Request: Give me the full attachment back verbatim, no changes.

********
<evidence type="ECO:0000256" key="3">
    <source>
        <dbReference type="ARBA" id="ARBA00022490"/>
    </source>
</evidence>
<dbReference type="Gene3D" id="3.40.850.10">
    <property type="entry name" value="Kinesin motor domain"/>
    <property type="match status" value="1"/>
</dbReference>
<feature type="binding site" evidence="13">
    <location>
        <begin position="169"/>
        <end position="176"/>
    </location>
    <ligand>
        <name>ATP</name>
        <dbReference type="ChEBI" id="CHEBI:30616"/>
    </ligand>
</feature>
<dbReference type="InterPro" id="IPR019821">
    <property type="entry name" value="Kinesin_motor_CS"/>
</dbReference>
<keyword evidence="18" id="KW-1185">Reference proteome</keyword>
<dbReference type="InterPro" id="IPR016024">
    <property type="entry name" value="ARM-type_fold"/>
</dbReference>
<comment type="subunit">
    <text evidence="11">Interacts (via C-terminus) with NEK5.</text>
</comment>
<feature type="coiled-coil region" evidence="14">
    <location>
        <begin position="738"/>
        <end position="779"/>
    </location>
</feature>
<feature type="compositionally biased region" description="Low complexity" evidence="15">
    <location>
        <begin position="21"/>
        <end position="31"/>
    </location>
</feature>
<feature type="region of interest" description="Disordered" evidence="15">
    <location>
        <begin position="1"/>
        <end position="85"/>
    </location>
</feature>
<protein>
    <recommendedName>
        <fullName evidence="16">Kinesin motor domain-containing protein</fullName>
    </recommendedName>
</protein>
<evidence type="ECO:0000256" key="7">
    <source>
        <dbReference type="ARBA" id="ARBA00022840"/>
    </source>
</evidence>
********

<evidence type="ECO:0000256" key="3">
    <source>
        <dbReference type="ARBA" id="ARBA00022490"/>
    </source>
</evidence>
<dbReference type="Gene3D" id="3.40.850.10">
    <property type="entry name" value="Kinesin motor domain"/>
    <property type="match status" value="1"/>
</dbReference>
<feature type="binding site" evidence="13">
    <location>
        <begin position="169"/>
        <end position="176"/>
    </location>
    <ligand>
        <name>ATP</name>
        <dbReference type="ChEBI" id="CHEBI:30616"/>
    </ligand>
</feature>
<dbReference type="InterPro" id="IPR019821">
    <property type="entry name" value="Kinesin_motor_CS"/>
</dbReference>
<keyword evidence="18" id="KW-1185">Reference proteome</keyword>
<dbReference type="InterPro" id="IPR016024">
    <property type="entry name" value="ARM-type_fold"/>
</dbReference>
<comment type="subunit">
    <text evidence="11">Interacts (via C-terminus) with NEK5.</text>
</comment>
<feature type="coiled-coil region" evidence="14">
    <location>
        <begin position="738"/>
        <end position="779"/>
    </location>
</feature>
<feature type="compositionally biased region" description="Low complexity" evidence="15">
    <location>
        <begin position="21"/>
        <end position="31"/>
    </location>
</feature>
<feature type="region of interest" description="Disordered" evidence="15">
    <location>
        <begin position="1"/>
        <end position="85"/>
    </location>
</feature>
<protein>
    <recommendedName>
        <fullName evidence="16">Kinesin motor domain-containing protein</fullName>
    </recommendedName>
</protein>
<evidence type="ECO:0000256" key="7">
    <source>
        <dbReference type="ARBA" id="ARBA00022840"/>
    </source>
</evidence>